Latest Department of Energy Stories
A team of researchers at the Department of Energy's BioEnergy Science Center (BESC) have pinpointed the exact, single gene that controls ethanol production capacity in a microorganism.
A novel microscopy method at the Department of Energy's Oak Ridge National Laboratory is helping scientists probe the reactions that limit widespread deployment of fuel cell technologies.
Material designed for energy applications is 10 times faster than natural enzyme, uses inexpensive metals.
Today, farming often involves transporting crops long distances so consumers from Maine to California can enjoy Midwest corn, Northwest cherries and other produce when they are out of season locally.
Researchers in the Pacific Northwest have developed a new catalyst material that could replace chemicals currently derived from petroleum and be the basis for more environmentally friendly products including octane-boosting gas and fuel additives, bio-based rubber for tires and a safer solvent for the chemicals industry.
As part of their continuing commitment to new technology, Lawrence Berkeley Labs has deployed an RFID asset tracking solution from AssetPulse to track and manage lab equipment.
A new approach to growing graphene greatly reduces problems that have plagued researchers in the past and clears a path to the crystalline form of graphite's use in sophisticated electronic devices of tomorrow.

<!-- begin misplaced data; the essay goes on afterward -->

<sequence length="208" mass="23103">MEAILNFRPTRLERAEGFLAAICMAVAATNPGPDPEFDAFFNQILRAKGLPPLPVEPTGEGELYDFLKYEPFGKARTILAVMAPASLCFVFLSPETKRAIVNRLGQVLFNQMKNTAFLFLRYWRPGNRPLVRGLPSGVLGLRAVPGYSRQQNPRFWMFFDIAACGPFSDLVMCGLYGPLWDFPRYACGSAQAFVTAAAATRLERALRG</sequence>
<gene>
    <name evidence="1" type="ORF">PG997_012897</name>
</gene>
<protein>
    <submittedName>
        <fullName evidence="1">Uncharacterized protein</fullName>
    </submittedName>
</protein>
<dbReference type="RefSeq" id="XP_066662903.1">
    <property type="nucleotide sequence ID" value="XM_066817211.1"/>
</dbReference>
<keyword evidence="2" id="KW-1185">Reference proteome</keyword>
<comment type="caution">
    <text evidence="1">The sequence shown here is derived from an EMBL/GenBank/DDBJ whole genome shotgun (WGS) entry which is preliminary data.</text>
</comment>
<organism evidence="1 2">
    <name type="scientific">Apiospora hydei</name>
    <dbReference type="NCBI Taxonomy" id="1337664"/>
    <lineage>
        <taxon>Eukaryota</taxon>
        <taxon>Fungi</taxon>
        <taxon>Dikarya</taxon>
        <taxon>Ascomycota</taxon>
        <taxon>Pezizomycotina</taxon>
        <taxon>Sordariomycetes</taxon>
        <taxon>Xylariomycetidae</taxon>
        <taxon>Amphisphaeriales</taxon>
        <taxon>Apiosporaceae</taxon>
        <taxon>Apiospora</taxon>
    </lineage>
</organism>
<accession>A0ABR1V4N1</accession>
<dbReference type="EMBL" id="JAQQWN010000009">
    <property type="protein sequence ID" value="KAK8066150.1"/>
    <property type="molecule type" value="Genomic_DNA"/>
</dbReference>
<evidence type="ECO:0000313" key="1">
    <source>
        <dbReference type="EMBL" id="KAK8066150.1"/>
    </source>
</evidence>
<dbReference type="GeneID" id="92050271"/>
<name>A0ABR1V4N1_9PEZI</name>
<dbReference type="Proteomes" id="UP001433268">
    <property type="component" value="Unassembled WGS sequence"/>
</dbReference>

RESTON, Va., June 21, 2011 /PRNewswire/ -- Global Analytic Information Technology Services, LLC (GAITS), a premier provider of information technology, energy technology, and cybersecurity solutions to the Department of Energy and other federal government customers, has received a minority investment from FedCap Partners, LLC. "GAITS has a very attractive position in the expanding federal energy market with contracts at multiple DOE National Laboratories," stated Leslee Belluchie, Managing...
Glass, by definition, is amorphous; its atoms lack order and are arranged every which way, but when scientists squeezed tiny samples of a metallic glass under high pressure, they got a surprise: The atoms lined up in a regular pattern to form a single crystal.
- A volcanic mudflow.